PH jumps 8 notches in WEF global trade index

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PH jumps 8 notches in WEF global trade index
The index measures how well countries facilitate the flow of goods and services over borders to their jurisdictions

MANILA, Philippines – The Philippines advanced 8 places in the World Economic Forum’s (WEF) annual survey measuring how open countries are to international trade.

The Philippines ranked 64th out of 138 economies in WEF’s 2014 Enabling Trade Index, up from 72nd in 2012. The country has risen 28 places since 2010, when it landed on 92nd spot.

In ASEAN, the Philippines was 5th, following Singapore, Malaysia, Thailand and Indonesia. Following the Philippines were Vietnam, Cambodia, Lao PDR and Myanmar.

The Enabling Trade index “assesses the extent to which economies have in place institutions, policies, infrastructures and services facilitating the free flow of goods over borders and to their destination.” These trade-enabling factors are classified under 4 categories: market access, border administration, infrastructure, and operating environment.

WEF said the Philippines did well on market access, but there was room for improvement with respect to the other categories. It said border administration was mired by corruption and red tape – two things that also weakened general operating environment in the country.

WEF added, “Like many countries in the region, the Philippines’ biggest weakness is the lack of adequate transport infrastructure.” It cited shortcomings in airport and port infrastructure, and insufficient associated logistics services.

Despite persistent challenges, the Philippines enjoyed competitive advantages in several areas, according to Peter Perfecto, executive director of the Makati Business Club, which has been a partner institute of WEF in the Philippines for its trade and competitiveness surveys.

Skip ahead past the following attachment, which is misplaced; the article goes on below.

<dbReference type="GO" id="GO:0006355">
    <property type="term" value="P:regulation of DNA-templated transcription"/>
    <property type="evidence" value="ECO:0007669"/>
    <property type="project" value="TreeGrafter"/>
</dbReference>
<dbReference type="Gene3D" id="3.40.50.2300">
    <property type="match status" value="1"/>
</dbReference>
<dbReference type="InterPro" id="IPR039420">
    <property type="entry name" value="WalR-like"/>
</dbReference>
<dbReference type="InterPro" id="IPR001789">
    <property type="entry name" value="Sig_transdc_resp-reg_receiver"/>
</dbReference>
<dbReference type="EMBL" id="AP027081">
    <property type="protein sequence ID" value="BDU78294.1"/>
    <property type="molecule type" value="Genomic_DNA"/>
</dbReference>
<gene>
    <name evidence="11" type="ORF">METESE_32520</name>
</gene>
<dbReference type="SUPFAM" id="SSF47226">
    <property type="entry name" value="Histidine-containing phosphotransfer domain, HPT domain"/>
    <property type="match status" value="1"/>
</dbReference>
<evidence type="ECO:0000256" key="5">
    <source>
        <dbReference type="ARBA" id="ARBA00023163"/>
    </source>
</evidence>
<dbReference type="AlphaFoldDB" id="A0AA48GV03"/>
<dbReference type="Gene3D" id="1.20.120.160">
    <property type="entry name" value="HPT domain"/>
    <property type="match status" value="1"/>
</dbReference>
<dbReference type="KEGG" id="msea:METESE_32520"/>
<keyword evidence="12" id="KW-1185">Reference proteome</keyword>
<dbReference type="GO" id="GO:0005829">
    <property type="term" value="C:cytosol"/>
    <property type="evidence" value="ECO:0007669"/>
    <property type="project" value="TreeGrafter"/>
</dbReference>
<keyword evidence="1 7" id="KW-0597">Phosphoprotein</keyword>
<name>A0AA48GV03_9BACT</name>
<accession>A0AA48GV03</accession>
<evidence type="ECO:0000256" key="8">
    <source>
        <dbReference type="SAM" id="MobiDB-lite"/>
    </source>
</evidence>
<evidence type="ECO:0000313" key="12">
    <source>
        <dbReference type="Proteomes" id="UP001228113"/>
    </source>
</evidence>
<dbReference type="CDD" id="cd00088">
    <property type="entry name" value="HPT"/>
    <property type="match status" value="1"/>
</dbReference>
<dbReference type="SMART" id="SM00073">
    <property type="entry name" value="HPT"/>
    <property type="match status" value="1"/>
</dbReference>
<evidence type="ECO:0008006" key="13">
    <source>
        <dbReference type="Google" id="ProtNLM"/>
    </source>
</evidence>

These areas included “specific tariffs, tariffs faced, cost to export, cost to import, tariff dispersion, ease and affordability of shipment, available international airline seats in kilometers per week, customs services index, access to finance, share of duty-free imports, number of distinct tariffs, efficiency of clearance process, tariff rate, number of days to import, and ICT use for business-to-business transactions.”

When it comes to exporting in the Philippines, the top 5 problematic factors were “high cost or delays caused by domestic transportation, access to imported inputs at competitive prices, technical requirements and standards abroad, identifying potential markets and buyers, and difficulties in meeting quality/quantity requirements of buyers.”

When it comes to importing, the problematic factors were “burdensome import procedures, corruption at the border, tariffs, high cost or delays caused by domestic transportation, and high cost or delays caused by international transportation.” –

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